So I switched ISPs. The bunch I'd been with had run an IPV6 trial a couple of years previously, but hadn't taken it forward and had instead invested in carrier grade NAT. If I wanted IPV6 I was going to have to go elsewhere and, after a little market research, I opted for Andrews and Arnold (www.aa.net.uk).

They give me what I want from an ISP. They:

  • Let me talk to someone knowledgeable when I need to talk (and answer emails for background queries)
  • Present their costs fairly and openly, with a choice of paying one-off fees up front and no lock-in or bundling them and choosing to be locked in
  • Let me see the exact condition of my connection

This last is unique: their router performs a layer-2 ping on my router every second and from this and other metrics I can see in real time and up to 30 days' history:

  • The upstream and downstream bandwidth usage minute by minute
  • The rate of packet loss (if it is regularly more than zero for more than an instant I know, and they know, that something is wrong)
  • The average and maximum ping latency at any moment: this should be constant unless I'm really spanking the line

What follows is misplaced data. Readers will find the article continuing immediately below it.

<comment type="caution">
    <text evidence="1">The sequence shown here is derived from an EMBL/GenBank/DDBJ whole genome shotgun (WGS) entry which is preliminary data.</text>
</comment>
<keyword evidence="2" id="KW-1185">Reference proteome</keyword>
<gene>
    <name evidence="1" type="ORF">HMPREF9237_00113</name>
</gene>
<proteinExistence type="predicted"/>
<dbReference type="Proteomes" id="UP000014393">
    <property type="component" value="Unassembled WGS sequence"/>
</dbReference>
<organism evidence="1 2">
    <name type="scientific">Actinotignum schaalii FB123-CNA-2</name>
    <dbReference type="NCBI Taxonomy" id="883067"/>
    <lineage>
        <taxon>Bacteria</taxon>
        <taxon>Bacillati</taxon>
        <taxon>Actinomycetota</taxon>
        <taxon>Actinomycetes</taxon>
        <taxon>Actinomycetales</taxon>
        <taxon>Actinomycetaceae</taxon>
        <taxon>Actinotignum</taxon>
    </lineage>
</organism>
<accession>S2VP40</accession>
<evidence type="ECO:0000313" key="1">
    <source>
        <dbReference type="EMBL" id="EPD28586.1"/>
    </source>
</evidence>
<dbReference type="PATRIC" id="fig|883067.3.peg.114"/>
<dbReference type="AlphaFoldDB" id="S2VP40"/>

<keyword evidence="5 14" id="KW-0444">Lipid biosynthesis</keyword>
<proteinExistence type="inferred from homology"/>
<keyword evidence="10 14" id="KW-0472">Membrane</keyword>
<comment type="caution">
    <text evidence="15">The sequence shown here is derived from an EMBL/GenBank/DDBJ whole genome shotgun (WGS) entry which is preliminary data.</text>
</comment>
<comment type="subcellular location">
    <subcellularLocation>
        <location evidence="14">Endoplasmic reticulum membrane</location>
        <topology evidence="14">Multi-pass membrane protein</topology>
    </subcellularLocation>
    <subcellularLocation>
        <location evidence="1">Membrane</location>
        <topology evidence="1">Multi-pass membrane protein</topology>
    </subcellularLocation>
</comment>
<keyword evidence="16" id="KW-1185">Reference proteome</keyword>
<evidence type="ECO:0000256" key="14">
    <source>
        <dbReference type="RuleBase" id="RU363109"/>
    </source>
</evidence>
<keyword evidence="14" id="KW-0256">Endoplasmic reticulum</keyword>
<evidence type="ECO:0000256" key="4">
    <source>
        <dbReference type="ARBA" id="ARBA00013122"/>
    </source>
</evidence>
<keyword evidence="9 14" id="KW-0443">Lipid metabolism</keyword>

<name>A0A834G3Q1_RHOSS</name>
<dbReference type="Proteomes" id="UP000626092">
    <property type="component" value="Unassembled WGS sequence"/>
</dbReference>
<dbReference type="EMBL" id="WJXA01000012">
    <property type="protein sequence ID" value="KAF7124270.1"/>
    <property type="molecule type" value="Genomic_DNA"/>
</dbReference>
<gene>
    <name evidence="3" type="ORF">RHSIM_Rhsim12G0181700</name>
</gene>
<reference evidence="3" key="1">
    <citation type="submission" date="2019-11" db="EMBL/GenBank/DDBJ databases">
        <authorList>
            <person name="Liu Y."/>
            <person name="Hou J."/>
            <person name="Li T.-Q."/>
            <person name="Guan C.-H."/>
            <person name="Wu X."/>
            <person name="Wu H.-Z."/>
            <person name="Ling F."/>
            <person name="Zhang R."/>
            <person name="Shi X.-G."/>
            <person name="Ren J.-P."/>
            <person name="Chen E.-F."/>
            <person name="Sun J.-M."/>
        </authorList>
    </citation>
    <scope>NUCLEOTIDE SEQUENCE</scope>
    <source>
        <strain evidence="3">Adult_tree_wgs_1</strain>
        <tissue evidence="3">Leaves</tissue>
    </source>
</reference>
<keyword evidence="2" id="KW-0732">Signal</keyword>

They also let me set some connection parameters: for instance, my router can be set to use 95% of the available bandwidth, meaning that I don't cause line congestion resulting in latency and packet loss (more important than ever in these times of VOIP and video conferencing). While other ISPs have varying levels of line contention in the back-end capacity, A&A's position is that contention rates aren't important, congestion is. And they endeavour never to be the cause of congestion to customers – if they regularly see it somewhere in the network they fix it.

I also like transparency when something does go wrong: a couple of months ago there was an unplanned loss of connectivity to some areas, lasting half an hour in the afternoon. As a customer I was able to see the trouble ticket and the updates shown as they worked on it – the next day I looked again, and the fault had been properly closed out (a route table poisoning issue that wasn't possible in a firmware update that was already queued up to be implemented).

They're no technical slouches either. As well as offering IPV6, I've been able to point Firefox to their DNS over HTTPS service, taking out the plain text transmission of queries. And privacy is taken seriously: I've not inspected myself, but I believe them when I'm told “we don't log DNS queries”. All part of ambient privacy: “The details of your day to day life should not be a matter of record”.

And finally, there's some proper nerdery behind them as well: there is a record of their Friday afternoon experiment to see what sort of ADSL bandwidth could be got from a length of wet string – turns out the answer is over 1Mb/s.